Please see attached photos. Not sure what is going on with these boxwoods, but I suspect overwatering. There is a sprinkling system in that area, and I believe the school had them on too much. The boxwoods are turning brown and do not look healthy at all. At first I suspected winter damage/burn, but last year these shrubs were gorgeous and the only thing that has changed is the water situation. I feared boxwood blight, but not really sure. I know it's hard when looking at pictures, but do you think these shrubs might come back? Any advice is greatly appreciated. Thank you!
Oakland County Michigan boxwoods decline
Water the boxwood just enough to keep the soil moist. Soak the soil each watering so you can go longer between waterings. Boxwood plants are shallow-rooted, so if the soil dries deeper than one inch, it may mean the shrub is not getting enough moisture.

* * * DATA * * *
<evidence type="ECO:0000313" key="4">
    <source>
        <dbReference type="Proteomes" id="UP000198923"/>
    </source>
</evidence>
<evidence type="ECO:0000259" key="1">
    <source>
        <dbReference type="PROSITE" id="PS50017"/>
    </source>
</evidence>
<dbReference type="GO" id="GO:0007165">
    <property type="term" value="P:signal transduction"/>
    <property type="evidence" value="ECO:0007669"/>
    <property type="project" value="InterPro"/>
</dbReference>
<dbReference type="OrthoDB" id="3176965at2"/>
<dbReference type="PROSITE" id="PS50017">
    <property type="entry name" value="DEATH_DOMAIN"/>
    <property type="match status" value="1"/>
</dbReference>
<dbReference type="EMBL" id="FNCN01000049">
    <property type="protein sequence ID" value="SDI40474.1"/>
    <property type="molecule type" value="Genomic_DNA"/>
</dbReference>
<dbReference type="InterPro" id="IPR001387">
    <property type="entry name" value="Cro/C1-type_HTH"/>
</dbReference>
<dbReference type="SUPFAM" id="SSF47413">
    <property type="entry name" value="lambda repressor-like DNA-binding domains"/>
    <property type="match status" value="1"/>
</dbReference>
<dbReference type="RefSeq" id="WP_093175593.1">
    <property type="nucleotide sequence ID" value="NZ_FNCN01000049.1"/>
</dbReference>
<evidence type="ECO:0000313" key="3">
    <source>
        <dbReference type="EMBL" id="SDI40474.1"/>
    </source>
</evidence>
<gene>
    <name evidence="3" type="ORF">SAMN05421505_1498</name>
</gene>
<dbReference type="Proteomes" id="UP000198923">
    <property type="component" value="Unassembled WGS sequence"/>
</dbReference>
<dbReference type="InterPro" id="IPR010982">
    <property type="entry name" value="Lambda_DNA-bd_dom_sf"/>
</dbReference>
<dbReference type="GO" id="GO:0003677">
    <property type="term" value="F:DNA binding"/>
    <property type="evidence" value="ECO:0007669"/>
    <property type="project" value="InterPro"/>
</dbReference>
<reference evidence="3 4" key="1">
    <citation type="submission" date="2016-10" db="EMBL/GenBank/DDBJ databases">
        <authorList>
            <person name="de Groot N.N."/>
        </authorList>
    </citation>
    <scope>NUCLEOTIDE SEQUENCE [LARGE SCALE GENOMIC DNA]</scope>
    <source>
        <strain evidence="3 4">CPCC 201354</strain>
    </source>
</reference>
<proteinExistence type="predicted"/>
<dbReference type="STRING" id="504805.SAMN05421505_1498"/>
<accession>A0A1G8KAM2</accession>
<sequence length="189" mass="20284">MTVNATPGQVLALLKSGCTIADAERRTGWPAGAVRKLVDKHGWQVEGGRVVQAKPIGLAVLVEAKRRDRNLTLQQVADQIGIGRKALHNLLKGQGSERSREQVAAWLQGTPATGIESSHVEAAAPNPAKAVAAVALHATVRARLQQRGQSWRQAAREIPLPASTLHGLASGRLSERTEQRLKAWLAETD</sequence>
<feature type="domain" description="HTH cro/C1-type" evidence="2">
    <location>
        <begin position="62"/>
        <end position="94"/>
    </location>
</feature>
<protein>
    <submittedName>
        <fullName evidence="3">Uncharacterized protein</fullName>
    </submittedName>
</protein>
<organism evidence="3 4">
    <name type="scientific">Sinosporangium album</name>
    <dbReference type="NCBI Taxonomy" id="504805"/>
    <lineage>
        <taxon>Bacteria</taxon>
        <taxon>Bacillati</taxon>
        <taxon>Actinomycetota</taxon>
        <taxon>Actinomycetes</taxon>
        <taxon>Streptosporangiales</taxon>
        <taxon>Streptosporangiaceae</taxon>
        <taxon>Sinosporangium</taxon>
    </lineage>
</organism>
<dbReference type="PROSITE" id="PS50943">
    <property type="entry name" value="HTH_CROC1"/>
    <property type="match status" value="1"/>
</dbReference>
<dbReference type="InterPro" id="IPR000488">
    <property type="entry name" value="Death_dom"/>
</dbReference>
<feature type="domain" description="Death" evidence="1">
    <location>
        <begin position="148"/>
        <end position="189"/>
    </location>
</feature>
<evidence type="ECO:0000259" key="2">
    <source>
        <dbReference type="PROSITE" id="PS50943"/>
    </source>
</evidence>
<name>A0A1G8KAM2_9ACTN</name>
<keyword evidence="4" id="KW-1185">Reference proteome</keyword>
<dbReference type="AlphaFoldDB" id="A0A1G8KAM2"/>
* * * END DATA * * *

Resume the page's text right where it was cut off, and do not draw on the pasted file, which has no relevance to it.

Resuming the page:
Add a 1-inch layer of mulch over the root zone of the shrub to help retain soil moisture. Keep mulch at least six inches away from the base of the shrub.
Prune out any dead or diseased branches with shears, cutting back to just outside a set of leaves. Check the cut to see if the wood is healthy and green, dry or streaked with brown. If the wood is healthy, the shrub will recover. If not, cut back farther until you reach healthy wood or remove the entire branch. Boxwoods accept pruning readily.
Remove old leaves or debris that accumulate in the center of the shrub or around the base. This will help prevent the growth of disease-causing fungus or bacteria.
Thin the center of the shrub yearly to facilitate air movement and keep the shrub healthy. Choose several 4- to 6-inch long branches to remove from the center of the boxwood. Remove about 10 percent of the inner branches, or thin until you can easily see the interior branch structure.
Place a sun screen near the plant if the leaves are drying because the afternoon sun burns them.